How do you build a winning team? I think successful coaches are good to learn from. In Social Psychology: Theories, Research, and Applications, Robert S. Feldman interviews Joe Paterno, head coach of Pennsylvania State University's college football team. In the interview, Feldman asks Coach "JoePa" about his secrets for building winning teams and group cohesiveness.
Build Some Pride in Being Part of the Team
The team has to be special. Feldman asks Coach Joe about how he molds individuals into a winning team:
- Q. "Many coaches work with players as talented as yours, yet don't win as many games ... what's your secret of success?"
- A. "... I think it begins with the way you put your program together. You have to immediately build up some price in being part of the organization. We talk all the time about not being afraid of being different, being unique. We demand more of people, from the time when we first begin recruiting ... You may have noticed we don't have anything on our uniforms; they're very plain -- no stripes, no names, nothing on the helmets. We wear black shoes ... There is a purpose for that. When our players put their uniforms on we want them to understand that they are part of a first-rate football team. Although they may not be better than other football players, they're different, they're unique -- not because of their individual strengths, but because they are part of a special Penn State team ... I build up a background in practice. We practice better than anybody; we practice harder than anybody; and we probably have higher pride than anybody. All this serves to create a kind of mystique about the situation which means that when they go out and play, there's more at stake than just football. It's the individual's pride and the commitment that he's made to the team."
The Effects of the Team Go Beyond Team Activities
According to Coach Joe, the effects go beyond the team:
- Q. "Then there are effects of being on the team that go beyond the football field?"
- A. "Absolutely. In the dormitories for instance, I want the dorm counselor to be able to count on the players because they're part of the team."
Coach Joe says it's not just about him; he develops leadership within the team:
- Q. "I would guess that after being part of the team for a while, the football players would begin to internalize these standards themselves. It's not just a matter of doing what you say, is it?"
- A. "Not at all. I try to develop leadership in the seniors and upperclassmen. They keep an eye on their teammates. I tell them they've got to be proud of the football team, and proud of their teammates."
Appear to Be Fair
Coach Joe says it's not about playing favorites:
- Q. "Is there a lot of competition within the team regarding, let's say, who's going to start."
- A. "A tremendous amount. I think it's one of the things that is most difficult in coaching. When it comes down to a youngster who really wants to play and feels that he's really good, then you have a problem. I don't know exactly how to solve it except to try to lean over backward to be fair to everybody. And I have a rule as a coach that it's not enough to be fair, you must appear to be fair. I think if you can get an individual to think that you really are concerned, you've got a chance to keep that youngster motivated. But it's a tough job."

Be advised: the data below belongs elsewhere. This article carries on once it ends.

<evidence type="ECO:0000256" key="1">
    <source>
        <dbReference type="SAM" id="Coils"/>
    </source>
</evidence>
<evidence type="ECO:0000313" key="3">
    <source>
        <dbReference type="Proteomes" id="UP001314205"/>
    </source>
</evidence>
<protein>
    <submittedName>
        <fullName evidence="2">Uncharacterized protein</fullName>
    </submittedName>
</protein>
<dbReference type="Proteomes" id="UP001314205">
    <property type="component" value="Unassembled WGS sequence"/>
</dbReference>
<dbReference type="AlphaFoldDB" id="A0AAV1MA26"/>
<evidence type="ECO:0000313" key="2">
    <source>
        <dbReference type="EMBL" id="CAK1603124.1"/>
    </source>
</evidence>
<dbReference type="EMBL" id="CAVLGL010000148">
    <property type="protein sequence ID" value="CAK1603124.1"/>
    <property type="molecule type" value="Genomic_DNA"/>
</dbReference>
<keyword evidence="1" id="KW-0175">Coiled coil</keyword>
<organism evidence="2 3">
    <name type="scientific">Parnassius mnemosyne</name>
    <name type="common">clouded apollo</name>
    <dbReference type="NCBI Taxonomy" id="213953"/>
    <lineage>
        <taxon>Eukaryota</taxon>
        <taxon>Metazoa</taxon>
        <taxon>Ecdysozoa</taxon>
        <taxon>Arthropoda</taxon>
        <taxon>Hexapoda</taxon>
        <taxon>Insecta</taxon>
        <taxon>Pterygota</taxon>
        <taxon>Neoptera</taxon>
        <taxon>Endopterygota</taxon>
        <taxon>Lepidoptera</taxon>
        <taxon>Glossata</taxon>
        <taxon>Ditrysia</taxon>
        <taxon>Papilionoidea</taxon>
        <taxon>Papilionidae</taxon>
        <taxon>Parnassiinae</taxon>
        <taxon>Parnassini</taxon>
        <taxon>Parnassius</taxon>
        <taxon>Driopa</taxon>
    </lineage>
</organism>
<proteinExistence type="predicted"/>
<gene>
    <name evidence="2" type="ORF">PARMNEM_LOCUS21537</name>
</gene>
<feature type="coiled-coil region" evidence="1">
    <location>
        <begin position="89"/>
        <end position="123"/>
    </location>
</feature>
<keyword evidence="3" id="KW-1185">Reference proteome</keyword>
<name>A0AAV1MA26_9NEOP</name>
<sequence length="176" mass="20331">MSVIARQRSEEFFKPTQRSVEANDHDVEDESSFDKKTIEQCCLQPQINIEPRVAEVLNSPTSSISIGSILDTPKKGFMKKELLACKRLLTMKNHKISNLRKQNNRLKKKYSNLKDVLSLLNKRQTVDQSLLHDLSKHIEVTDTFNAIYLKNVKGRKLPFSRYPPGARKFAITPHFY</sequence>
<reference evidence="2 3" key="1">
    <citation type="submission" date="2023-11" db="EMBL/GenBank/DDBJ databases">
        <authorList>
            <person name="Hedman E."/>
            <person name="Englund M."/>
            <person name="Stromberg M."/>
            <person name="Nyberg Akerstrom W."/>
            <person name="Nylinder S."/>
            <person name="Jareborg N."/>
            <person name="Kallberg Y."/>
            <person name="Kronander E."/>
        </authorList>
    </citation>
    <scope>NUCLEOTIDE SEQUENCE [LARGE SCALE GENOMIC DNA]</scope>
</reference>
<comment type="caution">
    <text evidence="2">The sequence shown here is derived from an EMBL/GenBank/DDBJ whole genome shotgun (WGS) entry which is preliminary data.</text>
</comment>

Team Players Over Individual Results
Coach Joe emphasizes team results over individuals:
- Q. "Do you ever have a problem getting especially talented players -- the "stars" -- to cooperate with the team?"
- A. "Well, I have little sympathy for those people who don't. The best players have the most to gain by being cooperative. Football is so much a game of dependency. No matter how good you are, there are a lot of other people you're going to depend on."
Understand Each Individual
Coach Joe says it's their team, not his:
- Q. "How do you maintain morale -- group cohesiveness, a social psychologist would call it -- consistently?"
- A. "You can't create morale overnight, and once you have it's not easy to maintain but it's something you've got to work at all the time. You've got a bunch of guys involved in a program who have got to feel responsible for each other. But we also try to understand each one of them as an individual, with individual problems, and all those kinds of things. Finally, we make a point of being concerned about his morale and spend time to make sure he is trated fairly. I think it's important for every member of the team to feel it's their team. It's no my team; it's their team."
Key Take Aways
I think Coach Joe applies a lot of the principles I've seen work in practice. Here's my key take aways:
- Build pride in the team. There's a big difference between being on a team you're proud to be on and a team you're embarrassed by. Joining a team that's great to be on, can help set the tone ad pace that brings out everybody's best.
- Appear to be fair. I think this is especially important. I've been on team's where where everybody has a shot. I've also seen the opposite. There's a big difference between putting the best player in a position versus playing favorites. Who continues to give their best, when the best it trumped by favoritism?
- Build successors. I'm a fan of growing others and learning in the process. I think on a team in today's world this is particularly important. If you're the bottleneck for everything that gets done, then you put a glass ceiling on yourself and on the team. I always try to work myself out of a job, by teaching others and improving the job itself.
- Beware of ball hogs. A ball hog can really get in the way of an effective team. There's a big difference between doing your best at the expense of the team, and doing your best with the team.
- Understand each individual. At the end of the day, a team is a group of individuals. Appreciate the individuals for how they are.
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